A Big 'Un
When my mother died in 2002, she left a little box in her estate labeled "Texas bug."
A native Texan, she grew up on a West Texas ranch where she loved to ride horses. She may have collected the bug on one of her horseback rides.
Or someone may have collected it for her.
She kept it.
The bug, as she would be the first to say, is "a big 'un."
It measures two-and-a-half inches long and an inch wide. Its coloration, an integration of black, mahogany and white, is striking. And, you can't help but notice its widely spaced bulging eyes and its transparent, deeply veined reddish wings.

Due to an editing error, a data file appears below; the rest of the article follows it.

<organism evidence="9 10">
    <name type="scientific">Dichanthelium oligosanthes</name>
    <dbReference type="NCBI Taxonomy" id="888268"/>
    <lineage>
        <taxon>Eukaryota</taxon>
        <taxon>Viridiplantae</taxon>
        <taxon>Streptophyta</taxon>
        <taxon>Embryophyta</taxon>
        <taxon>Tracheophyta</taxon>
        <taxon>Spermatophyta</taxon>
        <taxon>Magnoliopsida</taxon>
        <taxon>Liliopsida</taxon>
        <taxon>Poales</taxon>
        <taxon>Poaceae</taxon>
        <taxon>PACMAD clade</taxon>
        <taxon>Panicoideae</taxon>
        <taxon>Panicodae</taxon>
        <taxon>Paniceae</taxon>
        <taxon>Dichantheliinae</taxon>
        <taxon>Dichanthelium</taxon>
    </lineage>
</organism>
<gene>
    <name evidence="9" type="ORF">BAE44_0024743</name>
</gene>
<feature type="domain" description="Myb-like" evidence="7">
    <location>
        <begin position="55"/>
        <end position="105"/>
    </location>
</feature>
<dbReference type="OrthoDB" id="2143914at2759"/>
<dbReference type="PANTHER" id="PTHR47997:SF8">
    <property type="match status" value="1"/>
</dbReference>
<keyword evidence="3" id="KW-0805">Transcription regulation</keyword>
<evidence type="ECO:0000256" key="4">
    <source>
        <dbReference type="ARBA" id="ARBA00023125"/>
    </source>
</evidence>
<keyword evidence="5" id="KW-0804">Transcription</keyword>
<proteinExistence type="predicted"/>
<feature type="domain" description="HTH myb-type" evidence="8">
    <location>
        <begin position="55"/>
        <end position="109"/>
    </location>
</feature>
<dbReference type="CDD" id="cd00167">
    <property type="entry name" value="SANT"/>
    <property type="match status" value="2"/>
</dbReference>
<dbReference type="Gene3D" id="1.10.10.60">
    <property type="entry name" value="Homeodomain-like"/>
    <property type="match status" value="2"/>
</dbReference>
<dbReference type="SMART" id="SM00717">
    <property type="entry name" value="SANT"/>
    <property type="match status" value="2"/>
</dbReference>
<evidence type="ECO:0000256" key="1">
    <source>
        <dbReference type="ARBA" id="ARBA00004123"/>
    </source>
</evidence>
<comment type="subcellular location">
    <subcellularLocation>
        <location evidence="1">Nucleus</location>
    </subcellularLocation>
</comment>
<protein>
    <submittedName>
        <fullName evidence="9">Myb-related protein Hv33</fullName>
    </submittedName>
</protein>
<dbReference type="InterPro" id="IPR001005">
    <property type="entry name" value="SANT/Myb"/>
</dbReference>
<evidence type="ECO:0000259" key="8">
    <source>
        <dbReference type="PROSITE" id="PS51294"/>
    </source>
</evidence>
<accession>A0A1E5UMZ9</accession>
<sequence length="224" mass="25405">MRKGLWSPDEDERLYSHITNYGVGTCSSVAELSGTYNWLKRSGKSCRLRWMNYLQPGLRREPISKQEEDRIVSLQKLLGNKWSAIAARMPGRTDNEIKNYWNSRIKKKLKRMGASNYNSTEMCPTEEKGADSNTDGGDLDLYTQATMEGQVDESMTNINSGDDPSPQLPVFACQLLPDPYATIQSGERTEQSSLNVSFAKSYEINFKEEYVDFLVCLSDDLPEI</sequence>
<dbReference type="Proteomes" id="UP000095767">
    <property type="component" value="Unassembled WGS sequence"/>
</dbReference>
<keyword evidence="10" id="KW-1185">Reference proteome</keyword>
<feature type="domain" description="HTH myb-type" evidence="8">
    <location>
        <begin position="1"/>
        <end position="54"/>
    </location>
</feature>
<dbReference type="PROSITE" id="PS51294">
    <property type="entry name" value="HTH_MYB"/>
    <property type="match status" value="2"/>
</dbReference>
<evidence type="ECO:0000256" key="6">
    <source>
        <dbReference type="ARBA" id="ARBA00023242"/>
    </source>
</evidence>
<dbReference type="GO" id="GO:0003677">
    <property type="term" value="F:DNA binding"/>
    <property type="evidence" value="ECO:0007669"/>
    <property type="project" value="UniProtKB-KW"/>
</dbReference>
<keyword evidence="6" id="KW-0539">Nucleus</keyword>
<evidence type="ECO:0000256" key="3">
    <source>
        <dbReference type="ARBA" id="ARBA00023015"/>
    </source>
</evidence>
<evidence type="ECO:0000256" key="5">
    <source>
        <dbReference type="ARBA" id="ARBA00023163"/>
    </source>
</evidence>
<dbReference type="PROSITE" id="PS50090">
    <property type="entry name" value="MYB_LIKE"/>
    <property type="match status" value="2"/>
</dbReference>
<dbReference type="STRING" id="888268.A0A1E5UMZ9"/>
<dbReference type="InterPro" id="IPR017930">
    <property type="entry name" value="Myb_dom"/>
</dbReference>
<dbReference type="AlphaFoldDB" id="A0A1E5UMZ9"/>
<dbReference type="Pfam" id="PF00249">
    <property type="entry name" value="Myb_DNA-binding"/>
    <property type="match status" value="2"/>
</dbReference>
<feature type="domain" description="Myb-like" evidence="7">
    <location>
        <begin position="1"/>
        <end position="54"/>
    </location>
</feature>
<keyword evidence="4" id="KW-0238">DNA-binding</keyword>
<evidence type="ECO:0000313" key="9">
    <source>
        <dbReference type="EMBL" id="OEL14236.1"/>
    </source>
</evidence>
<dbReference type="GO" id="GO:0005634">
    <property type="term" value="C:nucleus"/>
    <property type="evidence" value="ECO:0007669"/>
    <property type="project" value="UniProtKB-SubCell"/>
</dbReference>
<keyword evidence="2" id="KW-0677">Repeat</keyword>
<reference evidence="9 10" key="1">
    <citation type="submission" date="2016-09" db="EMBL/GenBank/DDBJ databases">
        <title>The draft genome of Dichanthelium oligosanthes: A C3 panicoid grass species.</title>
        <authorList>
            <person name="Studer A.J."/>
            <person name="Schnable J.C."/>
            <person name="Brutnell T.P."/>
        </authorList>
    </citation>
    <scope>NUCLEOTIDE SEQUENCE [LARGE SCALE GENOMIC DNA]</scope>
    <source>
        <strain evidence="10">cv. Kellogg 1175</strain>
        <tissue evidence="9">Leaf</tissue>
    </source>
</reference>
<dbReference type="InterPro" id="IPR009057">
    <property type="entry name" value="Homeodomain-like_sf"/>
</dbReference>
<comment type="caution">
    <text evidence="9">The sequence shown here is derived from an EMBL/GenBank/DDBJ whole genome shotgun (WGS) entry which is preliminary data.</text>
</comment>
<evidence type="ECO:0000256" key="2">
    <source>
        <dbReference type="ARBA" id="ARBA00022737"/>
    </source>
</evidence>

It's a cicada, and remarkably well preserved.
I've never seen one quite like it, 'tho cicadas abound in California, too. In fact, about 65 species of cicadas live in California, according to Jerry Howell and Charles Hogue, authors of the book, California Insects.
Globally, there are some 2500 species of cicadas.
Cicadas are "sound bugs" as opposed to "sound bytes." During courtship, the males "sing" loudly (well, some folks describe their acoustic endeavors as high-pitched screams--which would definitely get them ousted from American Idol). Blame it on the tymbals that the males possess at the base of the abdomen.
For sure, the cicada produces the loudest of all insect sounds. Listen to a cicada chorus provided by the University of Michigan and you'll promptly turn down the sound.
I looked up a checklist of cicadas prominent in Texas and came up with this site.
Still don't know what it is, but it looks a lot like Diceroprocta bibbyi or Bibby's cicada.
It's a "big 'un."